“The Whaleship Essex” is the latest track from the National Lights, a band founded in Poughkeepsie, New York but scattered to various corners of the country now. Culled from the outfit’s upcoming Whom the Sea Will Keep, the song is one that eludes easy comparisons. It’s in keeping with the quiet folk music that a handful of bands have taken up as their charge in recent years, yet it sounds nothing like any of those acts. The song retains a distinct mainstream pop sensibility yet it lives at the fringes of the mainstream. It’s delicate yet incredibly resilient. In essence, then, “The Whaleship Essex” and the National Lights must be doing something right to escape easy designations and descriptions, carving out their niche in an impossibly crowded musical landscape.
The group was formed in 2004 as a vehicle for singer-songwriter Thomas Berns who was joined by fellow singer-songwriters Chris Kiehne and Sonya Cotton. With an appreciation for Southern Gothic literature and maritime lore, the trio began blazing their own trail. For Whom the Sea Will Keep, the trio turns its attention to the sea ballad, incorporating elements of percussion, accordion, and vocal rounds. The material took shape over a decade, amid trips to graduate school, cross-country moves and the high tides of life.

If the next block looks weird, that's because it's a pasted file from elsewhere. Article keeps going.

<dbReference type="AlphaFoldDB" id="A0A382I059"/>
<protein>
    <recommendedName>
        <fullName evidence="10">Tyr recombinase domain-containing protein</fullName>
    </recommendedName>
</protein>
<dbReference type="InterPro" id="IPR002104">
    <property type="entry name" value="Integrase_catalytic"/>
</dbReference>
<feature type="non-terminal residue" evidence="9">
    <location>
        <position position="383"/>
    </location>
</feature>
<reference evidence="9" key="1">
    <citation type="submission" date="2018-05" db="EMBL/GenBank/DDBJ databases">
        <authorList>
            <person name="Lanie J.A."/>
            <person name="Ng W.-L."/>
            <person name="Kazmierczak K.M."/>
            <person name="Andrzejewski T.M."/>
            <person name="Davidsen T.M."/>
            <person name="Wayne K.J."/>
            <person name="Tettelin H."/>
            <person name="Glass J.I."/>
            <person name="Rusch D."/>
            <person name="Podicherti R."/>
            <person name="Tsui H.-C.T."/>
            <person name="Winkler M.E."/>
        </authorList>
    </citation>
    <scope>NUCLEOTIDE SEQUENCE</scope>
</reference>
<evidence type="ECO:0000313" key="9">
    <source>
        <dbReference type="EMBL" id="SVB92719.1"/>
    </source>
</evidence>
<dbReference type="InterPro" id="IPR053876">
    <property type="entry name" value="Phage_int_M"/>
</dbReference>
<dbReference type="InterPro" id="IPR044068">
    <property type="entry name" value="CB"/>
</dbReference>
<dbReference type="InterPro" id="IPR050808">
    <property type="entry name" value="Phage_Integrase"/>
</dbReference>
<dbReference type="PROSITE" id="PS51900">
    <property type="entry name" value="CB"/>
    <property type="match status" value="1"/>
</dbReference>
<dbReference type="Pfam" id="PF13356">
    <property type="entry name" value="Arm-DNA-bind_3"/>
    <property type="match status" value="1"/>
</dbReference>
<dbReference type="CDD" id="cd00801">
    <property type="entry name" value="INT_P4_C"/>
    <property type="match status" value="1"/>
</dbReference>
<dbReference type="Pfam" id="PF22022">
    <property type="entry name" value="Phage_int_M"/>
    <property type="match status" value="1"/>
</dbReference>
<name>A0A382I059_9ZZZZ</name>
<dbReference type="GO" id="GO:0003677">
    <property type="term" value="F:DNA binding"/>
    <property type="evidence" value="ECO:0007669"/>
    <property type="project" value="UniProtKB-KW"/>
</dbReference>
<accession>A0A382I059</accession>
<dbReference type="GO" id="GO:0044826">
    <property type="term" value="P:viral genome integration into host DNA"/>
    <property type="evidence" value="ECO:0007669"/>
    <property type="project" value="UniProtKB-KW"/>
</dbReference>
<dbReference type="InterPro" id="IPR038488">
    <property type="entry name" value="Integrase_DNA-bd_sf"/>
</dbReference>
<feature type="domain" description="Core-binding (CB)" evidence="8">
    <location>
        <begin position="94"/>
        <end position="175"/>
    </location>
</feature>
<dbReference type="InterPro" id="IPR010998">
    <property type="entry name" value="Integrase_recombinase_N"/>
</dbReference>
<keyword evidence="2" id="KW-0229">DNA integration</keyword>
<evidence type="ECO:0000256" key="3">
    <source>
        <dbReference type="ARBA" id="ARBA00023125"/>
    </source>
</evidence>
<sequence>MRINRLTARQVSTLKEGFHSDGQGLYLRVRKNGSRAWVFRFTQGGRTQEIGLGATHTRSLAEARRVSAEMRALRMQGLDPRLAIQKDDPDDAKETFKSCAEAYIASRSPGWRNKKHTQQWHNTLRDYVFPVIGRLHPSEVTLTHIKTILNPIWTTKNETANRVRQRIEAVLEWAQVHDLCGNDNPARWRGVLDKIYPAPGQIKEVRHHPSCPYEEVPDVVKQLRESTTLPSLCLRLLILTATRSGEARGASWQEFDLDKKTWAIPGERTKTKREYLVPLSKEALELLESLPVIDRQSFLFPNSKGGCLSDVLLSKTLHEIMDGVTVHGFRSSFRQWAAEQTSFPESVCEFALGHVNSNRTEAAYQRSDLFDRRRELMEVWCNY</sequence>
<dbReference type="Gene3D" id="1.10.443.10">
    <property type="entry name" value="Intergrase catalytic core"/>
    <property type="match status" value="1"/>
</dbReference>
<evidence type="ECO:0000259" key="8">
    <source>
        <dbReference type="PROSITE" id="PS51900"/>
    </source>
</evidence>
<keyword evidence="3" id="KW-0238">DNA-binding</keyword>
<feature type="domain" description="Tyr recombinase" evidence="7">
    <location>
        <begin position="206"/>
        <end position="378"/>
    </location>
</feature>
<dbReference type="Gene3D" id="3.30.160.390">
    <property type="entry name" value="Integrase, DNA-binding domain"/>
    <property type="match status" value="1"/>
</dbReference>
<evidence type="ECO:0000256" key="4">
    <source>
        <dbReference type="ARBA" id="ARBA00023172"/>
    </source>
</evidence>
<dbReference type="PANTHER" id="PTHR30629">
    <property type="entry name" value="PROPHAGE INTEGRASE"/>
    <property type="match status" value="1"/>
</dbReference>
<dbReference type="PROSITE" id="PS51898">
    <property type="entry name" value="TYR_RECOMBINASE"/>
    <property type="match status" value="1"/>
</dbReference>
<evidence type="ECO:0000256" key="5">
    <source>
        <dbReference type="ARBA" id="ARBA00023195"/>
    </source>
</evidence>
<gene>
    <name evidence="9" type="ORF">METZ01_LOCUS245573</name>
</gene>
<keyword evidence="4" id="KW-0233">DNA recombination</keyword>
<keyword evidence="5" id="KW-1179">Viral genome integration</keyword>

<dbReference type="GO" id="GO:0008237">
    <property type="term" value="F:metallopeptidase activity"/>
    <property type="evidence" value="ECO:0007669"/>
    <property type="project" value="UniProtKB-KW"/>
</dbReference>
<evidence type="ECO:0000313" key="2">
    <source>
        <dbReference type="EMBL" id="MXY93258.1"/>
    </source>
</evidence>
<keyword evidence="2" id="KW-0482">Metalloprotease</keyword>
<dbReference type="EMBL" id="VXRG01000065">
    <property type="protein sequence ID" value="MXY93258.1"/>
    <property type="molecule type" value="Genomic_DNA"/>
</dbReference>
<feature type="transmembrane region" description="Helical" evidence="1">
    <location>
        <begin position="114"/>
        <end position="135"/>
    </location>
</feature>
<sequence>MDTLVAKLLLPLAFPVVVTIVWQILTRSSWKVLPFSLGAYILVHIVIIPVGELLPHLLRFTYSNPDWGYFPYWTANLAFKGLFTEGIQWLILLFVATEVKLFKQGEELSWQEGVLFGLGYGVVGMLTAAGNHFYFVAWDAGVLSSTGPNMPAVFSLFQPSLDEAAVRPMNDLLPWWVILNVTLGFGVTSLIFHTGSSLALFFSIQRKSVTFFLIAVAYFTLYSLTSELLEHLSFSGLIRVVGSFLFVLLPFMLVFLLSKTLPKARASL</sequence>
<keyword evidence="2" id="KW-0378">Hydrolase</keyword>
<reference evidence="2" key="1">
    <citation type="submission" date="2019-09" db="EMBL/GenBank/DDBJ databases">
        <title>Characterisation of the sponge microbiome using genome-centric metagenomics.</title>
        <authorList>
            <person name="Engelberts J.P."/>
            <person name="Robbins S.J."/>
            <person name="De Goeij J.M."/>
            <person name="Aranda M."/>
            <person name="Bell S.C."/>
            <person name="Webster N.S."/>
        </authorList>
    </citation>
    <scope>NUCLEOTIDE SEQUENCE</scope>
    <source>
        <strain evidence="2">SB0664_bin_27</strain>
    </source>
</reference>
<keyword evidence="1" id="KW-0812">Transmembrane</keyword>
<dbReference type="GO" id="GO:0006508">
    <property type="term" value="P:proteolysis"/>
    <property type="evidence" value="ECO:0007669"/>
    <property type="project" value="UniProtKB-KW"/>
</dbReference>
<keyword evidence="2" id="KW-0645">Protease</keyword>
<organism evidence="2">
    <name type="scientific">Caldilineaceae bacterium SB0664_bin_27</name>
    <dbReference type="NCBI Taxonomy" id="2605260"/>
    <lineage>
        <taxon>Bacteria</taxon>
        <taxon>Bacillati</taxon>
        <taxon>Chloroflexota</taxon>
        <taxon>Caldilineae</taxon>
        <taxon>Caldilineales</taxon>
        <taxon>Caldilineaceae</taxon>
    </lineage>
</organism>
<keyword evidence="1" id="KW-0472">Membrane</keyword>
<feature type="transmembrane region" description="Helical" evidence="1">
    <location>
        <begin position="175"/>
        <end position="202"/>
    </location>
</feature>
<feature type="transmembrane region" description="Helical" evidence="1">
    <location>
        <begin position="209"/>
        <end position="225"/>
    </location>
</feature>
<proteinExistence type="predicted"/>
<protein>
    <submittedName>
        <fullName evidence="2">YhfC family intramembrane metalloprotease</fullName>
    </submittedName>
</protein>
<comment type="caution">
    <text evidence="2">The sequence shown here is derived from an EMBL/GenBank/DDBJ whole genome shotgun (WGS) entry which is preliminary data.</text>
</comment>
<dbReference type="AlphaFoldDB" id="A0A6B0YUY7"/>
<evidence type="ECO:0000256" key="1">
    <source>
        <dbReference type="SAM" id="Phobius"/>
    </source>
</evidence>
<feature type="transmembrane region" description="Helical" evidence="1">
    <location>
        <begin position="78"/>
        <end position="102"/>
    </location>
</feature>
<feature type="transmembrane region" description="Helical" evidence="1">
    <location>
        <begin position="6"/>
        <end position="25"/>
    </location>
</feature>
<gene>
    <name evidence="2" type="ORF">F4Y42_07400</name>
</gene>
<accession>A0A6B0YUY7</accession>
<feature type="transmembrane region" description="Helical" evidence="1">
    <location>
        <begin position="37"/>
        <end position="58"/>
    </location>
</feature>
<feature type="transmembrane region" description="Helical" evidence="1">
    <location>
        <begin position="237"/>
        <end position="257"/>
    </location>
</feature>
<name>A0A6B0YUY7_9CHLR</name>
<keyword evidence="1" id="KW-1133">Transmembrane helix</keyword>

Speaking of “The Whaleship Essex” the band says, “the song is from the perspective of the ill-fated ship’s captain. The first verse describes the voyage ahead, the second the tragedy of what entailed: the ship sunk by a whale, the few survivors stranded hundreds of miles from shore and forced to draw lots. While the chorus is identical, it takes on a different meaning depending on which verse it follows. Often cited as the inspiration for Moby Dick, the story of the Essex proves that life is far more harrowing than any fiction. This was one of the first songs written for what had originally been a full-length, and the last song to make the cut on the EP. It took a couple of tacks to find the right way to give this song flesh, but we can’t imagine the album without ‘The Whaleship Essex’ at its center.”